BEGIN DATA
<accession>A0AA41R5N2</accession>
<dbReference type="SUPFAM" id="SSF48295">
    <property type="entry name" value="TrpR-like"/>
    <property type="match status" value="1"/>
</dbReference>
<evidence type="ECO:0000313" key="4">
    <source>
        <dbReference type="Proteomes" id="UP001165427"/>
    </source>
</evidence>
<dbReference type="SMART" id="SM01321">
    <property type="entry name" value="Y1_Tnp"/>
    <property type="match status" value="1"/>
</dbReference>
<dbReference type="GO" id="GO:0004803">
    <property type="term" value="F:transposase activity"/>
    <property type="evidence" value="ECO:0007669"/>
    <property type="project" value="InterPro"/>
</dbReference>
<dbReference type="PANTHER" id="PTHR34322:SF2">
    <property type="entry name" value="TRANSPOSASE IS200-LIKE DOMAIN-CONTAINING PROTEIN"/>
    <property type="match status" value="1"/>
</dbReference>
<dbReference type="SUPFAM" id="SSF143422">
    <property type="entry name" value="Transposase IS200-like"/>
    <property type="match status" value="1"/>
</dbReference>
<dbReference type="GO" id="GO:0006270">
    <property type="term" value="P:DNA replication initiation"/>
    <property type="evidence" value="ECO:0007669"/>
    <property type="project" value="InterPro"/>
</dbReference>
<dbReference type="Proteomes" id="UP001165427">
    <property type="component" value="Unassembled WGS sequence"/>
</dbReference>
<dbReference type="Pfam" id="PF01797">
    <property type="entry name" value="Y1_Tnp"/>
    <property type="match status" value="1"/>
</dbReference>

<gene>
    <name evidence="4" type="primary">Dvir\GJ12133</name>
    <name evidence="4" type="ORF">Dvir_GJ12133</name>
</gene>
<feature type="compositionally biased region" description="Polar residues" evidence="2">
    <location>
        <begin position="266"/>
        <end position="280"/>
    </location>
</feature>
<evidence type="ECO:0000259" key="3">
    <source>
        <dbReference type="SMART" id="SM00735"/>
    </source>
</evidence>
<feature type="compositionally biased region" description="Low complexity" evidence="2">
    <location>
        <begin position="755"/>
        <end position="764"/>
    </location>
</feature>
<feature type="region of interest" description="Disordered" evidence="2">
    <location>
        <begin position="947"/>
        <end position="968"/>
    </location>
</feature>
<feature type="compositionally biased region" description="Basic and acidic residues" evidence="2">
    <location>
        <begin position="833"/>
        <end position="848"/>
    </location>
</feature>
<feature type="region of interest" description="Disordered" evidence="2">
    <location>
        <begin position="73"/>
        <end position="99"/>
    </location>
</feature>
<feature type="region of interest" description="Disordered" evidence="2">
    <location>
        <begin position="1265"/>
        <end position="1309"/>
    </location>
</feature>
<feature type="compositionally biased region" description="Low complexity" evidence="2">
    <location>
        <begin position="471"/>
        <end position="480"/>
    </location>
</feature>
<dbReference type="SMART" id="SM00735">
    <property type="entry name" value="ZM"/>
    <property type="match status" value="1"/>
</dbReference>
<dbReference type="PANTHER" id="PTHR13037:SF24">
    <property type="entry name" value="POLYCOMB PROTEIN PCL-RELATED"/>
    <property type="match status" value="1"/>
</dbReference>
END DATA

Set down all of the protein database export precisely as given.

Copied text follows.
<accession>A0AA41R5N2</accession>
<dbReference type="SUPFAM" id="SSF48295">
    <property type="entry name" value="TrpR-like"/>
    <property type="match status" value="1"/>
</dbReference>
<evidence type="ECO:0000313" key="4">
    <source>
        <dbReference type="Proteomes" id="UP001165427"/>
    </source>
</evidence>
<dbReference type="SMART" id="SM01321">
    <property type="entry name" value="Y1_Tnp"/>
    <property type="match status" value="1"/>
</dbReference>
<dbReference type="GO" id="GO:0004803">
    <property type="term" value="F:transposase activity"/>
    <property type="evidence" value="ECO:0007669"/>
    <property type="project" value="InterPro"/>
</dbReference>
<dbReference type="PANTHER" id="PTHR34322:SF2">
    <property type="entry name" value="TRANSPOSASE IS200-LIKE DOMAIN-CONTAINING PROTEIN"/>
    <property type="match status" value="1"/>
</dbReference>
<dbReference type="SUPFAM" id="SSF143422">
    <property type="entry name" value="Transposase IS200-like"/>
    <property type="match status" value="1"/>
</dbReference>
<dbReference type="GO" id="GO:0006270">
    <property type="term" value="P:DNA replication initiation"/>
    <property type="evidence" value="ECO:0007669"/>
    <property type="project" value="InterPro"/>
</dbReference>
<dbReference type="Proteomes" id="UP001165427">
    <property type="component" value="Unassembled WGS sequence"/>
</dbReference>
<dbReference type="Pfam" id="PF01797">
    <property type="entry name" value="Y1_Tnp"/>
    <property type="match status" value="1"/>
</dbReference>

<gene>
    <name evidence="4" type="primary">Dvir\GJ12133</name>
    <name evidence="4" type="ORF">Dvir_GJ12133</name>
</gene>
<feature type="compositionally biased region" description="Polar residues" evidence="2">
    <location>
        <begin position="266"/>
        <end position="280"/>
    </location>
</feature>
<evidence type="ECO:0000259" key="3">
    <source>
        <dbReference type="SMART" id="SM00735"/>
    </source>
</evidence>
<feature type="compositionally biased region" description="Low complexity" evidence="2">
    <location>
        <begin position="755"/>
        <end position="764"/>
    </location>
</feature>
<feature type="region of interest" description="Disordered" evidence="2">
    <location>
        <begin position="947"/>
        <end position="968"/>
    </location>
</feature>
<feature type="compositionally biased region" description="Basic and acidic residues" evidence="2">
    <location>
        <begin position="833"/>
        <end position="848"/>
    </location>
</feature>
<feature type="region of interest" description="Disordered" evidence="2">
    <location>
        <begin position="73"/>
        <end position="99"/>
    </location>
</feature>
<feature type="region of interest" description="Disordered" evidence="2">
    <location>
        <begin position="1265"/>
        <end position="1309"/>
    </location>
</feature>
<feature type="compositionally biased region" description="Low complexity" evidence="2">
    <location>
        <begin position="471"/>
        <end position="480"/>
    </location>
</feature>
<dbReference type="SMART" id="SM00735">
    <property type="entry name" value="ZM"/>
    <property type="match status" value="1"/>
</dbReference>
<dbReference type="PANTHER" id="PTHR13037:SF24">
    <property type="entry name" value="POLYCOMB PROTEIN PCL-RELATED"/>
    <property type="match status" value="1"/>
</dbReference>